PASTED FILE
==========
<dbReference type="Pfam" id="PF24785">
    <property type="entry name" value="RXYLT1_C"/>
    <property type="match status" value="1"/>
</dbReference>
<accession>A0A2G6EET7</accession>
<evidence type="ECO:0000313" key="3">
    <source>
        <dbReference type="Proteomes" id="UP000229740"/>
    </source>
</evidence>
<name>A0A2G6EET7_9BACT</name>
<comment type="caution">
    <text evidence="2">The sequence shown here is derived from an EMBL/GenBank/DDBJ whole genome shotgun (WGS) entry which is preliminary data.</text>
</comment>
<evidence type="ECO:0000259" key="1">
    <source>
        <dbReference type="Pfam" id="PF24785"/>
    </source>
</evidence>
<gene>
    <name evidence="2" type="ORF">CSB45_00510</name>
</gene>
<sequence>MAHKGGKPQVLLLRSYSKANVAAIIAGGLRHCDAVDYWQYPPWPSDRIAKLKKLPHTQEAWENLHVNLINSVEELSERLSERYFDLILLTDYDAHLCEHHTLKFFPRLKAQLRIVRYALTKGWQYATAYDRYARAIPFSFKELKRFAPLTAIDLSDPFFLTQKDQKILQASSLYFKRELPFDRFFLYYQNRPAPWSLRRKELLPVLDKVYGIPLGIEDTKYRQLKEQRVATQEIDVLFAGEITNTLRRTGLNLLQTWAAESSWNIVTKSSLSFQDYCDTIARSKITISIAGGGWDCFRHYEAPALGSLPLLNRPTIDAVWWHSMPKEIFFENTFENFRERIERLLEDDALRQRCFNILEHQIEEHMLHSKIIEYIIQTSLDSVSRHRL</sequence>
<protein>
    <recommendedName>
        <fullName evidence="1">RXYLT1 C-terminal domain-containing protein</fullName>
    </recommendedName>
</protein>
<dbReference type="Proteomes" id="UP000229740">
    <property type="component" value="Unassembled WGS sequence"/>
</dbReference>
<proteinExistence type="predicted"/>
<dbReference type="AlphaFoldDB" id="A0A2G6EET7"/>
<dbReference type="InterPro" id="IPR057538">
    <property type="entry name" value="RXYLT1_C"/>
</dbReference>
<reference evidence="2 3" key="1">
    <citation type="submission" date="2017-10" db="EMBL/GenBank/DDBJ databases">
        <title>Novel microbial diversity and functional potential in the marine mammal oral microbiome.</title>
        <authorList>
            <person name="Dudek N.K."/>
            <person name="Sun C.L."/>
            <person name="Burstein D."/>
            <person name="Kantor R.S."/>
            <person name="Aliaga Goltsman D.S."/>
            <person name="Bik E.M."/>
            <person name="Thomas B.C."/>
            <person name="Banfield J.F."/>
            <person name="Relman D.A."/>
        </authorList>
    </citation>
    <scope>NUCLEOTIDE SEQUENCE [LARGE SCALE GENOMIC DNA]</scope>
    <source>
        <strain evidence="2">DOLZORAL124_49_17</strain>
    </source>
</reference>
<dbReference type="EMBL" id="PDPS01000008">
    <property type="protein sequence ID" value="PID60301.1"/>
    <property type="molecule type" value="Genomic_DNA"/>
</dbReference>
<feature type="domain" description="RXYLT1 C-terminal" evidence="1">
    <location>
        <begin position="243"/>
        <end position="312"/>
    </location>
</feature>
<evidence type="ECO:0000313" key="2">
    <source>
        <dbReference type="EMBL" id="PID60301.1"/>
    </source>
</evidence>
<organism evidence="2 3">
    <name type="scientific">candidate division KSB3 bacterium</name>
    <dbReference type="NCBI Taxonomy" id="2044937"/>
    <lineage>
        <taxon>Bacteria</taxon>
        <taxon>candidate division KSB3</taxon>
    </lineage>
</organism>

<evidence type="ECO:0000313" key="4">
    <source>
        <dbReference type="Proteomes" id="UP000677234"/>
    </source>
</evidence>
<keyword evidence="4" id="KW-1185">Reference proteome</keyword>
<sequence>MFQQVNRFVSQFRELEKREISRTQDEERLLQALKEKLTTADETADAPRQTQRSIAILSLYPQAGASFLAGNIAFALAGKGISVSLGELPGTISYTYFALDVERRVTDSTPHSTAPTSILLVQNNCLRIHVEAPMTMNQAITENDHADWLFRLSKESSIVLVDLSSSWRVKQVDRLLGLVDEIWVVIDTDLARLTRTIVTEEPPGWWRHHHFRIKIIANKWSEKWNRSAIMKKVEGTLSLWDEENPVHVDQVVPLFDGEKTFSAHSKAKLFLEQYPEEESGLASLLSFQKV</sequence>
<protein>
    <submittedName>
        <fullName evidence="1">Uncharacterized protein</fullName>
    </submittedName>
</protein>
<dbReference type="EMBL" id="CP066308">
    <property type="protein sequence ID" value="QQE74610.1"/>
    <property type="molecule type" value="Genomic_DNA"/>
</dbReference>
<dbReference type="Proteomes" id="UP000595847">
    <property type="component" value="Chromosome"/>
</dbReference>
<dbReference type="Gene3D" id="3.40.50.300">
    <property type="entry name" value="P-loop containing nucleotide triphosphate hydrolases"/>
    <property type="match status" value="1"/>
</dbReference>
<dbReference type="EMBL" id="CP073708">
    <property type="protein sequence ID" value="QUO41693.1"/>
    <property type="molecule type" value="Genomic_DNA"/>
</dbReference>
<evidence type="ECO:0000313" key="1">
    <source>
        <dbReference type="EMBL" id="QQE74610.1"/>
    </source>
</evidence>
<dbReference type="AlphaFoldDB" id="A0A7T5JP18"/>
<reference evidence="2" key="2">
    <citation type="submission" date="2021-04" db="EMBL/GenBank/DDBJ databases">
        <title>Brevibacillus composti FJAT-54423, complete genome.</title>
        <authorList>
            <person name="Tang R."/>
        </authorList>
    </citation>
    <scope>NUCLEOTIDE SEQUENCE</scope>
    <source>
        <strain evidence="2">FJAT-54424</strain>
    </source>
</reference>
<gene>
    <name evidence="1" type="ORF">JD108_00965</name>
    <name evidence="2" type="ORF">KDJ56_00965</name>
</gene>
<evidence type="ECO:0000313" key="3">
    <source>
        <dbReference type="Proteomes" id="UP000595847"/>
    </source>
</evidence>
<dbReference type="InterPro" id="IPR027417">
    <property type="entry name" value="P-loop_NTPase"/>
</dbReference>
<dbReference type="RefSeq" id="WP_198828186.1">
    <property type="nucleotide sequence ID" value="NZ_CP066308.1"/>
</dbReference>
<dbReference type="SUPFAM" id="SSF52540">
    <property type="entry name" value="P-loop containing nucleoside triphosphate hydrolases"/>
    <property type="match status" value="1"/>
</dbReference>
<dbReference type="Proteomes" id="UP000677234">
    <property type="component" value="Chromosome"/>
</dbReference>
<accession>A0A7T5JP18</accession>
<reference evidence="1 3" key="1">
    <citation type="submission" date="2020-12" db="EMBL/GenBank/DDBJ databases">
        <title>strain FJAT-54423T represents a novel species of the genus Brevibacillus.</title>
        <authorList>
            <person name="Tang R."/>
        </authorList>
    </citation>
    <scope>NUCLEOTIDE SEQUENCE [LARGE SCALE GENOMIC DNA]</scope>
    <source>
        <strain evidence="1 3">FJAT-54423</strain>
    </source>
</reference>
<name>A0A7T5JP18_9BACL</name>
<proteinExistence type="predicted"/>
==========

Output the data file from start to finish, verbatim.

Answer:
<dbReference type="Pfam" id="PF24785">
    <property type="entry name" value="RXYLT1_C"/>
    <property type="match status" value="1"/>
</dbReference>
<accession>A0A2G6EET7</accession>
<evidence type="ECO:0000313" key="3">
    <source>
        <dbReference type="Proteomes" id="UP000229740"/>
    </source>
</evidence>
<name>A0A2G6EET7_9BACT</name>
<comment type="caution">
    <text evidence="2">The sequence shown here is derived from an EMBL/GenBank/DDBJ whole genome shotgun (WGS) entry which is preliminary data.</text>
</comment>
<evidence type="ECO:0000259" key="1">
    <source>
        <dbReference type="Pfam" id="PF24785"/>
    </source>
</evidence>
<gene>
    <name evidence="2" type="ORF">CSB45_00510</name>
</gene>
<sequence>MAHKGGKPQVLLLRSYSKANVAAIIAGGLRHCDAVDYWQYPPWPSDRIAKLKKLPHTQEAWENLHVNLINSVEELSERLSERYFDLILLTDYDAHLCEHHTLKFFPRLKAQLRIVRYALTKGWQYATAYDRYARAIPFSFKELKRFAPLTAIDLSDPFFLTQKDQKILQASSLYFKRELPFDRFFLYYQNRPAPWSLRRKELLPVLDKVYGIPLGIEDTKYRQLKEQRVATQEIDVLFAGEITNTLRRTGLNLLQTWAAESSWNIVTKSSLSFQDYCDTIARSKITISIAGGGWDCFRHYEAPALGSLPLLNRPTIDAVWWHSMPKEIFFENTFENFRERIERLLEDDALRQRCFNILEHQIEEHMLHSKIIEYIIQTSLDSVSRHRL</sequence>
<protein>
    <recommendedName>
        <fullName evidence="1">RXYLT1 C-terminal domain-containing protein</fullName>
    </recommendedName>
</protein>
<dbReference type="Proteomes" id="UP000229740">
    <property type="component" value="Unassembled WGS sequence"/>
</dbReference>
<proteinExistence type="predicted"/>
<dbReference type="AlphaFoldDB" id="A0A2G6EET7"/>
<dbReference type="InterPro" id="IPR057538">
    <property type="entry name" value="RXYLT1_C"/>
</dbReference>
<reference evidence="2 3" key="1">
    <citation type="submission" date="2017-10" db="EMBL/GenBank/DDBJ databases">
        <title>Novel microbial diversity and functional potential in the marine mammal oral microbiome.</title>
        <authorList>
            <person name="Dudek N.K."/>
            <person name="Sun C.L."/>
            <person name="Burstein D."/>
            <person name="Kantor R.S."/>
            <person name="Aliaga Goltsman D.S."/>
            <person name="Bik E.M."/>
            <person name="Thomas B.C."/>
            <person name="Banfield J.F."/>
            <person name="Relman D.A."/>
        </authorList>
    </citation>
    <scope>NUCLEOTIDE SEQUENCE [LARGE SCALE GENOMIC DNA]</scope>
    <source>
        <strain evidence="2">DOLZORAL124_49_17</strain>
    </source>
</reference>
<dbReference type="EMBL" id="PDPS01000008">
    <property type="protein sequence ID" value="PID60301.1"/>
    <property type="molecule type" value="Genomic_DNA"/>
</dbReference>
<feature type="domain" description="RXYLT1 C-terminal" evidence="1">
    <location>
        <begin position="243"/>
        <end position="312"/>
    </location>
</feature>
<evidence type="ECO:0000313" key="2">
    <source>
        <dbReference type="EMBL" id="PID60301.1"/>
    </source>
</evidence>
<organism evidence="2 3">
    <name type="scientific">candidate division KSB3 bacterium</name>
    <dbReference type="NCBI Taxonomy" id="2044937"/>
    <lineage>
        <taxon>Bacteria</taxon>
        <taxon>candidate division KSB3</taxon>
    </lineage>
</organism>

<evidence type="ECO:0000313" key="4">
    <source>
        <dbReference type="Proteomes" id="UP000677234"/>
    </source>
</evidence>
<keyword evidence="4" id="KW-1185">Reference proteome</keyword>
<sequence>MFQQVNRFVSQFRELEKREISRTQDEERLLQALKEKLTTADETADAPRQTQRSIAILSLYPQAGASFLAGNIAFALAGKGISVSLGELPGTISYTYFALDVERRVTDSTPHSTAPTSILLVQNNCLRIHVEAPMTMNQAITENDHADWLFRLSKESSIVLVDLSSSWRVKQVDRLLGLVDEIWVVIDTDLARLTRTIVTEEPPGWWRHHHFRIKIIANKWSEKWNRSAIMKKVEGTLSLWDEENPVHVDQVVPLFDGEKTFSAHSKAKLFLEQYPEEESGLASLLSFQKV</sequence>
<protein>
    <submittedName>
        <fullName evidence="1">Uncharacterized protein</fullName>
    </submittedName>
</protein>
<dbReference type="EMBL" id="CP066308">
    <property type="protein sequence ID" value="QQE74610.1"/>
    <property type="molecule type" value="Genomic_DNA"/>
</dbReference>
<dbReference type="Proteomes" id="UP000595847">
    <property type="component" value="Chromosome"/>
</dbReference>
<dbReference type="Gene3D" id="3.40.50.300">
    <property type="entry name" value="P-loop containing nucleotide triphosphate hydrolases"/>
    <property type="match status" value="1"/>
</dbReference>
<dbReference type="EMBL" id="CP073708">
    <property type="protein sequence ID" value="QUO41693.1"/>
    <property type="molecule type" value="Genomic_DNA"/>
</dbReference>
<evidence type="ECO:0000313" key="1">
    <source>
        <dbReference type="EMBL" id="QQE74610.1"/>
    </source>
</evidence>
<dbReference type="AlphaFoldDB" id="A0A7T5JP18"/>
<reference evidence="2" key="2">
    <citation type="submission" date="2021-04" db="EMBL/GenBank/DDBJ databases">
        <title>Brevibacillus composti FJAT-54423, complete genome.</title>
        <authorList>
            <person name="Tang R."/>
        </authorList>
    </citation>
    <scope>NUCLEOTIDE SEQUENCE</scope>
    <source>
        <strain evidence="2">FJAT-54424</strain>
    </source>
</reference>
<gene>
    <name evidence="1" type="ORF">JD108_00965</name>
    <name evidence="2" type="ORF">KDJ56_00965</name>
</gene>
<evidence type="ECO:0000313" key="3">
    <source>
        <dbReference type="Proteomes" id="UP000595847"/>
    </source>
</evidence>
<dbReference type="InterPro" id="IPR027417">
    <property type="entry name" value="P-loop_NTPase"/>
</dbReference>
<dbReference type="RefSeq" id="WP_198828186.1">
    <property type="nucleotide sequence ID" value="NZ_CP066308.1"/>
</dbReference>
<dbReference type="SUPFAM" id="SSF52540">
    <property type="entry name" value="P-loop containing nucleoside triphosphate hydrolases"/>
    <property type="match status" value="1"/>
</dbReference>
<dbReference type="Proteomes" id="UP000677234">
    <property type="component" value="Chromosome"/>
</dbReference>
<accession>A0A7T5JP18</accession>
<reference evidence="1 3" key="1">
    <citation type="submission" date="2020-12" db="EMBL/GenBank/DDBJ databases">
        <title>strain FJAT-54423T represents a novel species of the genus Brevibacillus.</title>
        <authorList>
            <person name="Tang R."/>
        </authorList>
    </citation>
    <scope>NUCLEOTIDE SEQUENCE [LARGE SCALE GENOMIC DNA]</scope>
    <source>
        <strain evidence="1 3">FJAT-54423</strain>
    </source>
</reference>
<name>A0A7T5JP18_9BACL</name>
<proteinExistence type="predicted"/>